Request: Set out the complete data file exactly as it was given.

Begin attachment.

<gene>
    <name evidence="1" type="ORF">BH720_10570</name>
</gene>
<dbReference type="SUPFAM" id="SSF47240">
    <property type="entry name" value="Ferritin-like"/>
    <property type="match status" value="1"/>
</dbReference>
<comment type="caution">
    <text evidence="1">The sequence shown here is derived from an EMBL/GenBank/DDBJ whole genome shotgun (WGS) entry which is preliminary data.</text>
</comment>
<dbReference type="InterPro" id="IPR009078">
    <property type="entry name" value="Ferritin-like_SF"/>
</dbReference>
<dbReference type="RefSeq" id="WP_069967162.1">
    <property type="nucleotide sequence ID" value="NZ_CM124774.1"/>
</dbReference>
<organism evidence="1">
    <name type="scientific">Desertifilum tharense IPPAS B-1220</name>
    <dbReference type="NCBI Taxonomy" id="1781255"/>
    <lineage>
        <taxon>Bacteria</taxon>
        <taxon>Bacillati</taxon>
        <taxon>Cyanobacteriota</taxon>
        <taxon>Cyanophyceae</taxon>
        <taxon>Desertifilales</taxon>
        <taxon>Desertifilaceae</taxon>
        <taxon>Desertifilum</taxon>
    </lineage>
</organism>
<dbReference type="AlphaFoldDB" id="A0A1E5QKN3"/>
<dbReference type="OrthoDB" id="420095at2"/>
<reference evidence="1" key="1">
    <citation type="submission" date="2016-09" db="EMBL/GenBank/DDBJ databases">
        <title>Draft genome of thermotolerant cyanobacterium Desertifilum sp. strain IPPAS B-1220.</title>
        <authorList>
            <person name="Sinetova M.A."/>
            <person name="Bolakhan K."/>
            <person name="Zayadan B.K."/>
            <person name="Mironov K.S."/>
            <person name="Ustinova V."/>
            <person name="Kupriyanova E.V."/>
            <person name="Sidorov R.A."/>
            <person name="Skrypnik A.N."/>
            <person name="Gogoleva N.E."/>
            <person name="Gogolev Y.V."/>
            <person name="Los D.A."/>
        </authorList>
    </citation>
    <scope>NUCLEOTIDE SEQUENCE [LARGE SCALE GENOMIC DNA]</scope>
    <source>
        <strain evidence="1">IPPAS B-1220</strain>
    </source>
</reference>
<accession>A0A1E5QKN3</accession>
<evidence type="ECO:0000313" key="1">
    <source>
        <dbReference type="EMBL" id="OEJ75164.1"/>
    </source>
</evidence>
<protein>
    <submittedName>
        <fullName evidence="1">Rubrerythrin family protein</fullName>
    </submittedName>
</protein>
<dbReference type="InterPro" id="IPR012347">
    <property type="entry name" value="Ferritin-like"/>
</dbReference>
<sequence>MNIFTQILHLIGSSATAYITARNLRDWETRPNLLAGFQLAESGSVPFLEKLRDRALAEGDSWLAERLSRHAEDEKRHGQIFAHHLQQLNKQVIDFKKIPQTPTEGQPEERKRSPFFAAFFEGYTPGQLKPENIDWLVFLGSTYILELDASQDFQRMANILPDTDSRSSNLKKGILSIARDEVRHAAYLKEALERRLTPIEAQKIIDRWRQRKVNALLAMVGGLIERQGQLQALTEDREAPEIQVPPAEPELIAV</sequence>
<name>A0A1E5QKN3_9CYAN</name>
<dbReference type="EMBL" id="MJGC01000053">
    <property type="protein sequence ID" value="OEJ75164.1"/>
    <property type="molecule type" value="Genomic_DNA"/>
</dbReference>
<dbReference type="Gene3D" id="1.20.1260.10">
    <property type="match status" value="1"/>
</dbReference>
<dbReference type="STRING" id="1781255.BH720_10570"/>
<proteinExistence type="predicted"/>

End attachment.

<gene>
    <name evidence="1" type="ORF">BH720_10570</name>
</gene>
<dbReference type="SUPFAM" id="SSF47240">
    <property type="entry name" value="Ferritin-like"/>
    <property type="match status" value="1"/>
</dbReference>
<comment type="caution">
    <text evidence="1">The sequence shown here is derived from an EMBL/GenBank/DDBJ whole genome shotgun (WGS) entry which is preliminary data.</text>
</comment>
<dbReference type="InterPro" id="IPR009078">
    <property type="entry name" value="Ferritin-like_SF"/>
</dbReference>
<dbReference type="RefSeq" id="WP_069967162.1">
    <property type="nucleotide sequence ID" value="NZ_CM124774.1"/>
</dbReference>
<organism evidence="1">
    <name type="scientific">Desertifilum tharense IPPAS B-1220</name>
    <dbReference type="NCBI Taxonomy" id="1781255"/>
    <lineage>
        <taxon>Bacteria</taxon>
        <taxon>Bacillati</taxon>
        <taxon>Cyanobacteriota</taxon>
        <taxon>Cyanophyceae</taxon>
        <taxon>Desertifilales</taxon>
        <taxon>Desertifilaceae</taxon>
        <taxon>Desertifilum</taxon>
    </lineage>
</organism>
<dbReference type="AlphaFoldDB" id="A0A1E5QKN3"/>
<dbReference type="OrthoDB" id="420095at2"/>
<reference evidence="1" key="1">
    <citation type="submission" date="2016-09" db="EMBL/GenBank/DDBJ databases">
        <title>Draft genome of thermotolerant cyanobacterium Desertifilum sp. strain IPPAS B-1220.</title>
        <authorList>
            <person name="Sinetova M.A."/>
            <person name="Bolakhan K."/>
            <person name="Zayadan B.K."/>
            <person name="Mironov K.S."/>
            <person name="Ustinova V."/>
            <person name="Kupriyanova E.V."/>
            <person name="Sidorov R.A."/>
            <person name="Skrypnik A.N."/>
            <person name="Gogoleva N.E."/>
            <person name="Gogolev Y.V."/>
            <person name="Los D.A."/>
        </authorList>
    </citation>
    <scope>NUCLEOTIDE SEQUENCE [LARGE SCALE GENOMIC DNA]</scope>
    <source>
        <strain evidence="1">IPPAS B-1220</strain>
    </source>
</reference>
<accession>A0A1E5QKN3</accession>
<evidence type="ECO:0000313" key="1">
    <source>
        <dbReference type="EMBL" id="OEJ75164.1"/>
    </source>
</evidence>
<protein>
    <submittedName>
        <fullName evidence="1">Rubrerythrin family protein</fullName>
    </submittedName>
</protein>
<dbReference type="InterPro" id="IPR012347">
    <property type="entry name" value="Ferritin-like"/>
</dbReference>
<sequence>MNIFTQILHLIGSSATAYITARNLRDWETRPNLLAGFQLAESGSVPFLEKLRDRALAEGDSWLAERLSRHAEDEKRHGQIFAHHLQQLNKQVIDFKKIPQTPTEGQPEERKRSPFFAAFFEGYTPGQLKPENIDWLVFLGSTYILELDASQDFQRMANILPDTDSRSSNLKKGILSIARDEVRHAAYLKEALERRLTPIEAQKIIDRWRQRKVNALLAMVGGLIERQGQLQALTEDREAPEIQVPPAEPELIAV</sequence>
<name>A0A1E5QKN3_9CYAN</name>
<dbReference type="EMBL" id="MJGC01000053">
    <property type="protein sequence ID" value="OEJ75164.1"/>
    <property type="molecule type" value="Genomic_DNA"/>
</dbReference>
<dbReference type="Gene3D" id="1.20.1260.10">
    <property type="match status" value="1"/>
</dbReference>
<dbReference type="STRING" id="1781255.BH720_10570"/>
<proteinExistence type="predicted"/>